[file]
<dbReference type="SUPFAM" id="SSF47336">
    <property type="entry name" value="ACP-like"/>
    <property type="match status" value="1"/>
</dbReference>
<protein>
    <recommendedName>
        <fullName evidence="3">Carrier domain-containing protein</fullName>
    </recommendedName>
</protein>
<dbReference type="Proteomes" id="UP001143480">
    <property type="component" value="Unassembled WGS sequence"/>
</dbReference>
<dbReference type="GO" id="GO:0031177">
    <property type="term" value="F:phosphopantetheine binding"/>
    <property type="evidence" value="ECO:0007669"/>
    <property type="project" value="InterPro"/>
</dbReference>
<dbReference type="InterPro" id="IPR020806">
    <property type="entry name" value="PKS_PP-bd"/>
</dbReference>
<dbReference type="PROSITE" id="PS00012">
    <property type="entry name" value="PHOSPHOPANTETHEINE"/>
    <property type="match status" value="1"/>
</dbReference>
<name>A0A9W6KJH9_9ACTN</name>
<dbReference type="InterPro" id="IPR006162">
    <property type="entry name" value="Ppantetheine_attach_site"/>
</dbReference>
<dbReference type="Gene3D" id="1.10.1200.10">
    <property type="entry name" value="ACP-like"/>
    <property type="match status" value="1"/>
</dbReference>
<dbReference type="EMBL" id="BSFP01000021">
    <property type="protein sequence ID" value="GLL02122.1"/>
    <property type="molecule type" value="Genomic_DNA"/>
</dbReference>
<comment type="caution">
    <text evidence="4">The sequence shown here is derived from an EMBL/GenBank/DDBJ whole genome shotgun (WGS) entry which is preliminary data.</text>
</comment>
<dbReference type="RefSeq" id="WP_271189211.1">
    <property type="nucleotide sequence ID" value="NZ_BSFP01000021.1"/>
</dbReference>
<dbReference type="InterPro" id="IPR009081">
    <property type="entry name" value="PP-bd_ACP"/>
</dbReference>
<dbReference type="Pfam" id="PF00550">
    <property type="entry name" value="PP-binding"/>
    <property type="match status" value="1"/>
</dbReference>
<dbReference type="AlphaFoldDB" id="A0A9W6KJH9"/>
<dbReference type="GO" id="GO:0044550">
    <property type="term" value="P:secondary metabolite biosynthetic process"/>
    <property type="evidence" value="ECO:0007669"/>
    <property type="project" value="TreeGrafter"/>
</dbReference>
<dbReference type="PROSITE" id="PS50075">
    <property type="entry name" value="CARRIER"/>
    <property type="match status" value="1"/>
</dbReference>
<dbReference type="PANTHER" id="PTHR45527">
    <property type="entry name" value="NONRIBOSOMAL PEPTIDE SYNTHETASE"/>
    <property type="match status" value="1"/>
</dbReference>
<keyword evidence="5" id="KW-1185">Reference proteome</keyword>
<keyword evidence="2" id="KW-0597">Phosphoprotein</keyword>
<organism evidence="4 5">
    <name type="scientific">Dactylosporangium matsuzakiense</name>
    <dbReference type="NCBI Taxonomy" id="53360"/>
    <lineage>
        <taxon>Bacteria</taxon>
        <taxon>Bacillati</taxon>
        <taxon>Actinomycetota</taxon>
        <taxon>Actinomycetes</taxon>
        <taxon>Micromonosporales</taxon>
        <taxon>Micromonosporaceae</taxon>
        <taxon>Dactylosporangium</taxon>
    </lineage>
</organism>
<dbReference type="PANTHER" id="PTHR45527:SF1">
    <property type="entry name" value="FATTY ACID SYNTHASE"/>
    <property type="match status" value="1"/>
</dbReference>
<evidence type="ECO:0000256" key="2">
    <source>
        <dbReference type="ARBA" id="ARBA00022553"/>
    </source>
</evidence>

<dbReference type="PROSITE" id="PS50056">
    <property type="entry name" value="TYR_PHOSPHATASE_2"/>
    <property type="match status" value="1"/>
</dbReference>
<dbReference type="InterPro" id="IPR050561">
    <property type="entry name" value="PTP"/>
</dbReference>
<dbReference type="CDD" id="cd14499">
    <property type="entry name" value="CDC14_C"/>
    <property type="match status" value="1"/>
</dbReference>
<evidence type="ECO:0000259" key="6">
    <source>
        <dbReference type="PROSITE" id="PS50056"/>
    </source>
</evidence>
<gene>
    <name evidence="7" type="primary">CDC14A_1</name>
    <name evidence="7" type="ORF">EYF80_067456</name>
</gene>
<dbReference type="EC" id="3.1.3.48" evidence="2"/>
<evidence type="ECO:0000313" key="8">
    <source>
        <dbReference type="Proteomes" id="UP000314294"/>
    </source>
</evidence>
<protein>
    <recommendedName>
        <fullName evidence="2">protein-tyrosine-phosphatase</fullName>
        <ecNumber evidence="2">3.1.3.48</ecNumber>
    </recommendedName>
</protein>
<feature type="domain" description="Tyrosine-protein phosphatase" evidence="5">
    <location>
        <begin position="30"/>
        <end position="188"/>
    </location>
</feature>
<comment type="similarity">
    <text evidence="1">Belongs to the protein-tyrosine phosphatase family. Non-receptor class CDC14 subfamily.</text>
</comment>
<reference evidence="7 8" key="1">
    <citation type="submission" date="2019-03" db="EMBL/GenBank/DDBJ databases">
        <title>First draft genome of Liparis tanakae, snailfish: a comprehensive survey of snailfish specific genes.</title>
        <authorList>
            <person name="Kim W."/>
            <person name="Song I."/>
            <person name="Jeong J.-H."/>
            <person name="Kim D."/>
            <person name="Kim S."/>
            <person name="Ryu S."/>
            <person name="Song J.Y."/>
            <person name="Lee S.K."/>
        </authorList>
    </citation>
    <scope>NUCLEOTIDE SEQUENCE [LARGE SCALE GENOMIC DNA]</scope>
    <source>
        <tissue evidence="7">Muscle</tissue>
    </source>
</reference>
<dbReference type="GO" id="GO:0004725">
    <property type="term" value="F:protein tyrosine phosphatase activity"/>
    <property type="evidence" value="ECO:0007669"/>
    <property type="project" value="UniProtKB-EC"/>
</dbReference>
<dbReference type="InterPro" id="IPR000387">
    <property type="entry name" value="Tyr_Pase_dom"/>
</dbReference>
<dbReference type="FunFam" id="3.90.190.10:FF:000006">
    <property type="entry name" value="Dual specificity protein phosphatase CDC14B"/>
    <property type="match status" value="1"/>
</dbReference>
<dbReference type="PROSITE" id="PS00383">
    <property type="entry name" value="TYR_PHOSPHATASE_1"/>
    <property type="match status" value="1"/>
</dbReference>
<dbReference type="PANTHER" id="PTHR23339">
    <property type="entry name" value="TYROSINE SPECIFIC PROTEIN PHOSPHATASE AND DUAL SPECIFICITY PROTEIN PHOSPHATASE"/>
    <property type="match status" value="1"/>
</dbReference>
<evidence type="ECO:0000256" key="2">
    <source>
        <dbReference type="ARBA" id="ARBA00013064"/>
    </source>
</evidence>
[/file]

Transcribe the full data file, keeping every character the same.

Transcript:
<dbReference type="SUPFAM" id="SSF47336">
    <property type="entry name" value="ACP-like"/>
    <property type="match status" value="1"/>
</dbReference>
<protein>
    <recommendedName>
        <fullName evidence="3">Carrier domain-containing protein</fullName>
    </recommendedName>
</protein>
<dbReference type="Proteomes" id="UP001143480">
    <property type="component" value="Unassembled WGS sequence"/>
</dbReference>
<dbReference type="GO" id="GO:0031177">
    <property type="term" value="F:phosphopantetheine binding"/>
    <property type="evidence" value="ECO:0007669"/>
    <property type="project" value="InterPro"/>
</dbReference>
<dbReference type="InterPro" id="IPR020806">
    <property type="entry name" value="PKS_PP-bd"/>
</dbReference>
<dbReference type="PROSITE" id="PS00012">
    <property type="entry name" value="PHOSPHOPANTETHEINE"/>
    <property type="match status" value="1"/>
</dbReference>
<name>A0A9W6KJH9_9ACTN</name>
<dbReference type="InterPro" id="IPR006162">
    <property type="entry name" value="Ppantetheine_attach_site"/>
</dbReference>
<dbReference type="Gene3D" id="1.10.1200.10">
    <property type="entry name" value="ACP-like"/>
    <property type="match status" value="1"/>
</dbReference>
<dbReference type="EMBL" id="BSFP01000021">
    <property type="protein sequence ID" value="GLL02122.1"/>
    <property type="molecule type" value="Genomic_DNA"/>
</dbReference>
<comment type="caution">
    <text evidence="4">The sequence shown here is derived from an EMBL/GenBank/DDBJ whole genome shotgun (WGS) entry which is preliminary data.</text>
</comment>
<dbReference type="RefSeq" id="WP_271189211.1">
    <property type="nucleotide sequence ID" value="NZ_BSFP01000021.1"/>
</dbReference>
<dbReference type="InterPro" id="IPR009081">
    <property type="entry name" value="PP-bd_ACP"/>
</dbReference>
<dbReference type="Pfam" id="PF00550">
    <property type="entry name" value="PP-binding"/>
    <property type="match status" value="1"/>
</dbReference>
<dbReference type="AlphaFoldDB" id="A0A9W6KJH9"/>
<dbReference type="GO" id="GO:0044550">
    <property type="term" value="P:secondary metabolite biosynthetic process"/>
    <property type="evidence" value="ECO:0007669"/>
    <property type="project" value="TreeGrafter"/>
</dbReference>
<dbReference type="PROSITE" id="PS50075">
    <property type="entry name" value="CARRIER"/>
    <property type="match status" value="1"/>
</dbReference>
<dbReference type="PANTHER" id="PTHR45527">
    <property type="entry name" value="NONRIBOSOMAL PEPTIDE SYNTHETASE"/>
    <property type="match status" value="1"/>
</dbReference>
<keyword evidence="5" id="KW-1185">Reference proteome</keyword>
<keyword evidence="2" id="KW-0597">Phosphoprotein</keyword>
<organism evidence="4 5">
    <name type="scientific">Dactylosporangium matsuzakiense</name>
    <dbReference type="NCBI Taxonomy" id="53360"/>
    <lineage>
        <taxon>Bacteria</taxon>
        <taxon>Bacillati</taxon>
        <taxon>Actinomycetota</taxon>
        <taxon>Actinomycetes</taxon>
        <taxon>Micromonosporales</taxon>
        <taxon>Micromonosporaceae</taxon>
        <taxon>Dactylosporangium</taxon>
    </lineage>
</organism>
<dbReference type="PANTHER" id="PTHR45527:SF1">
    <property type="entry name" value="FATTY ACID SYNTHASE"/>
    <property type="match status" value="1"/>
</dbReference>
<evidence type="ECO:0000256" key="2">
    <source>
        <dbReference type="ARBA" id="ARBA00022553"/>
    </source>
</evidence>

<dbReference type="PROSITE" id="PS50056">
    <property type="entry name" value="TYR_PHOSPHATASE_2"/>
    <property type="match status" value="1"/>
</dbReference>
<dbReference type="InterPro" id="IPR050561">
    <property type="entry name" value="PTP"/>
</dbReference>
<dbReference type="CDD" id="cd14499">
    <property type="entry name" value="CDC14_C"/>
    <property type="match status" value="1"/>
</dbReference>
<evidence type="ECO:0000259" key="6">
    <source>
        <dbReference type="PROSITE" id="PS50056"/>
    </source>
</evidence>
<gene>
    <name evidence="7" type="primary">CDC14A_1</name>
    <name evidence="7" type="ORF">EYF80_067456</name>
</gene>
<dbReference type="EC" id="3.1.3.48" evidence="2"/>
<evidence type="ECO:0000313" key="8">
    <source>
        <dbReference type="Proteomes" id="UP000314294"/>
    </source>
</evidence>
<protein>
    <recommendedName>
        <fullName evidence="2">protein-tyrosine-phosphatase</fullName>
        <ecNumber evidence="2">3.1.3.48</ecNumber>
    </recommendedName>
</protein>
<feature type="domain" description="Tyrosine-protein phosphatase" evidence="5">
    <location>
        <begin position="30"/>
        <end position="188"/>
    </location>
</feature>
<comment type="similarity">
    <text evidence="1">Belongs to the protein-tyrosine phosphatase family. Non-receptor class CDC14 subfamily.</text>
</comment>
<reference evidence="7 8" key="1">
    <citation type="submission" date="2019-03" db="EMBL/GenBank/DDBJ databases">
        <title>First draft genome of Liparis tanakae, snailfish: a comprehensive survey of snailfish specific genes.</title>
        <authorList>
            <person name="Kim W."/>
            <person name="Song I."/>
            <person name="Jeong J.-H."/>
            <person name="Kim D."/>
            <person name="Kim S."/>
            <person name="Ryu S."/>
            <person name="Song J.Y."/>
            <person name="Lee S.K."/>
        </authorList>
    </citation>
    <scope>NUCLEOTIDE SEQUENCE [LARGE SCALE GENOMIC DNA]</scope>
    <source>
        <tissue evidence="7">Muscle</tissue>
    </source>
</reference>
<dbReference type="GO" id="GO:0004725">
    <property type="term" value="F:protein tyrosine phosphatase activity"/>
    <property type="evidence" value="ECO:0007669"/>
    <property type="project" value="UniProtKB-EC"/>
</dbReference>
<dbReference type="InterPro" id="IPR000387">
    <property type="entry name" value="Tyr_Pase_dom"/>
</dbReference>
<dbReference type="FunFam" id="3.90.190.10:FF:000006">
    <property type="entry name" value="Dual specificity protein phosphatase CDC14B"/>
    <property type="match status" value="1"/>
</dbReference>
<dbReference type="PROSITE" id="PS00383">
    <property type="entry name" value="TYR_PHOSPHATASE_1"/>
    <property type="match status" value="1"/>
</dbReference>
<dbReference type="PANTHER" id="PTHR23339">
    <property type="entry name" value="TYROSINE SPECIFIC PROTEIN PHOSPHATASE AND DUAL SPECIFICITY PROTEIN PHOSPHATASE"/>
    <property type="match status" value="1"/>
</dbReference>
<evidence type="ECO:0000256" key="2">
    <source>
        <dbReference type="ARBA" id="ARBA00013064"/>
    </source>
</evidence>